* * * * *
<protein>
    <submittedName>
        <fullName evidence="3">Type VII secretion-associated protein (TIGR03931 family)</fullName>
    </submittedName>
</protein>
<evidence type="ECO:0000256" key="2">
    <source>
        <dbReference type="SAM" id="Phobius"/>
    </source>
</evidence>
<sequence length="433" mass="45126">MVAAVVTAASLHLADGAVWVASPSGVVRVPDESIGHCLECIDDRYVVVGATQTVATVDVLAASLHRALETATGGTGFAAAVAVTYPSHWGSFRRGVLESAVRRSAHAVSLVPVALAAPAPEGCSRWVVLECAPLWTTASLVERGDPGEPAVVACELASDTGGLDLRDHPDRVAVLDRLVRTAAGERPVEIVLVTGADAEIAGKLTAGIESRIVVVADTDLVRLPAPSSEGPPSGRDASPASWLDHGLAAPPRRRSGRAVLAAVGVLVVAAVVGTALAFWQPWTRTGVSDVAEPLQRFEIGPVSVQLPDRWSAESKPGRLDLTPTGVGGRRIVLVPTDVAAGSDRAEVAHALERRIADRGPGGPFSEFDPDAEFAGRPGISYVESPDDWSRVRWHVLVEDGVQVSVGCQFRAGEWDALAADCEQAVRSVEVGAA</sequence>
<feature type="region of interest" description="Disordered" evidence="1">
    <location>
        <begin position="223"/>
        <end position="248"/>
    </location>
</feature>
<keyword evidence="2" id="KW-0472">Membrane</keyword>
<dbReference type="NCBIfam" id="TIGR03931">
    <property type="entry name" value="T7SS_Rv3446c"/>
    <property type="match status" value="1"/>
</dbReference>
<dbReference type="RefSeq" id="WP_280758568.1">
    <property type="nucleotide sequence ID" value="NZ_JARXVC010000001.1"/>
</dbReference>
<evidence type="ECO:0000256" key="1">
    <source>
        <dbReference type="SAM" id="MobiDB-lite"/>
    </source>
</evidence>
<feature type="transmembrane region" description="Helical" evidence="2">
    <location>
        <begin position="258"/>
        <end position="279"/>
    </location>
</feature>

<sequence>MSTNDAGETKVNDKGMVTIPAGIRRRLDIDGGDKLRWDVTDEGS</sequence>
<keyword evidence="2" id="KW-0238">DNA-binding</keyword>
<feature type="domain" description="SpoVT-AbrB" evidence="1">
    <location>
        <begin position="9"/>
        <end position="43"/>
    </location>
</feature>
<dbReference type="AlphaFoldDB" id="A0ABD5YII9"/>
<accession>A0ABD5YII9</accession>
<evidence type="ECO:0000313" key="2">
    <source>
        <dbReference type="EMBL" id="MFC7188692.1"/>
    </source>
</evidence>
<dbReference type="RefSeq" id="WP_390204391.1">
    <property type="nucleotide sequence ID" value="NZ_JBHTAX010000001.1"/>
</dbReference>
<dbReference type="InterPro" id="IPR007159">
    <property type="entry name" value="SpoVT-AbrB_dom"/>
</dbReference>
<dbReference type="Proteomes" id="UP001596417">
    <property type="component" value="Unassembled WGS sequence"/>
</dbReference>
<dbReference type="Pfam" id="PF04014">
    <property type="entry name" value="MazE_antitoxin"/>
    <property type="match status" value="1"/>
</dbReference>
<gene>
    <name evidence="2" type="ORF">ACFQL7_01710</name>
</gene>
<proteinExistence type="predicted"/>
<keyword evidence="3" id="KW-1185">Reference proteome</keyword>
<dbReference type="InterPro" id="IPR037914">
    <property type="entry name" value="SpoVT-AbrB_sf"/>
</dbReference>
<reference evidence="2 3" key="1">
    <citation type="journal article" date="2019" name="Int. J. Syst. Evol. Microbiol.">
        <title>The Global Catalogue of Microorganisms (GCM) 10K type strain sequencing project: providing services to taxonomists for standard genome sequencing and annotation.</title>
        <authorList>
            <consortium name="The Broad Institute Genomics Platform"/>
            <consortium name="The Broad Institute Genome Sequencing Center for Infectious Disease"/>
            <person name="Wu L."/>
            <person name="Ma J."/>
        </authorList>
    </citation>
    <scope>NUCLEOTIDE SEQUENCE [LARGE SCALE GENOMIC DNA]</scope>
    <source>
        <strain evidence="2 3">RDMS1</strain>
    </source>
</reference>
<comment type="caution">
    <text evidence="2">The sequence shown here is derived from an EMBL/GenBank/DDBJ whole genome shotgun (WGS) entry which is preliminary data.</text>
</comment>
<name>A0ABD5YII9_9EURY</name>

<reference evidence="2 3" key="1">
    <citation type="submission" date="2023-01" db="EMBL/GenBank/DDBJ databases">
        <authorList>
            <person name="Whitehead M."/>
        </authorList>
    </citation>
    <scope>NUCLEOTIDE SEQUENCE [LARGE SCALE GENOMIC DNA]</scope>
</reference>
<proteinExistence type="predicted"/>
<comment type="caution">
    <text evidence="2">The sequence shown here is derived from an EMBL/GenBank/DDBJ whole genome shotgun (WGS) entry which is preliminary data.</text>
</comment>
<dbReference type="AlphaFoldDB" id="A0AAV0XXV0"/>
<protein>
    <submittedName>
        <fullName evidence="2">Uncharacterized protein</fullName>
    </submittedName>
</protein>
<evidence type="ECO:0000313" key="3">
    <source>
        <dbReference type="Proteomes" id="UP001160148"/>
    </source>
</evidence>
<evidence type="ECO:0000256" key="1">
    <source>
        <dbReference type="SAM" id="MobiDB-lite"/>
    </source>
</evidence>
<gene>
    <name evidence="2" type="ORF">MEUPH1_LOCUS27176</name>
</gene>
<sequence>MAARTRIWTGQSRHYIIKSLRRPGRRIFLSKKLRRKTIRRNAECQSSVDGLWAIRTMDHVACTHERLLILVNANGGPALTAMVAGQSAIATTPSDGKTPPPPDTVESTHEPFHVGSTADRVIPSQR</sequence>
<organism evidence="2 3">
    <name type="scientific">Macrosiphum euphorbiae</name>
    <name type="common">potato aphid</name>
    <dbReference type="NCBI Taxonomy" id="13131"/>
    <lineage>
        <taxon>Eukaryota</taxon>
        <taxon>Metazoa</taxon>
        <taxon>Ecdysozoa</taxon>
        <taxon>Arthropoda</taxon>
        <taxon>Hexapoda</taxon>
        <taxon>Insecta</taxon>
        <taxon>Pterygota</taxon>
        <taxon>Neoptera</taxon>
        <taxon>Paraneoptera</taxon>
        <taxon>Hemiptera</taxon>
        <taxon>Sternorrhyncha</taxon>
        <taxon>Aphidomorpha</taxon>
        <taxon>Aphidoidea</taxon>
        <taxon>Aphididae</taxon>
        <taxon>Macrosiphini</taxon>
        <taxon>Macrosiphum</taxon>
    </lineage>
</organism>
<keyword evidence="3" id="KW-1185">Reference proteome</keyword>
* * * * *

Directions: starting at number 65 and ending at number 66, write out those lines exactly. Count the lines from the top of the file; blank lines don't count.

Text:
<gene>
    <name evidence="2" type="ORF">ACFQL7_01710</name>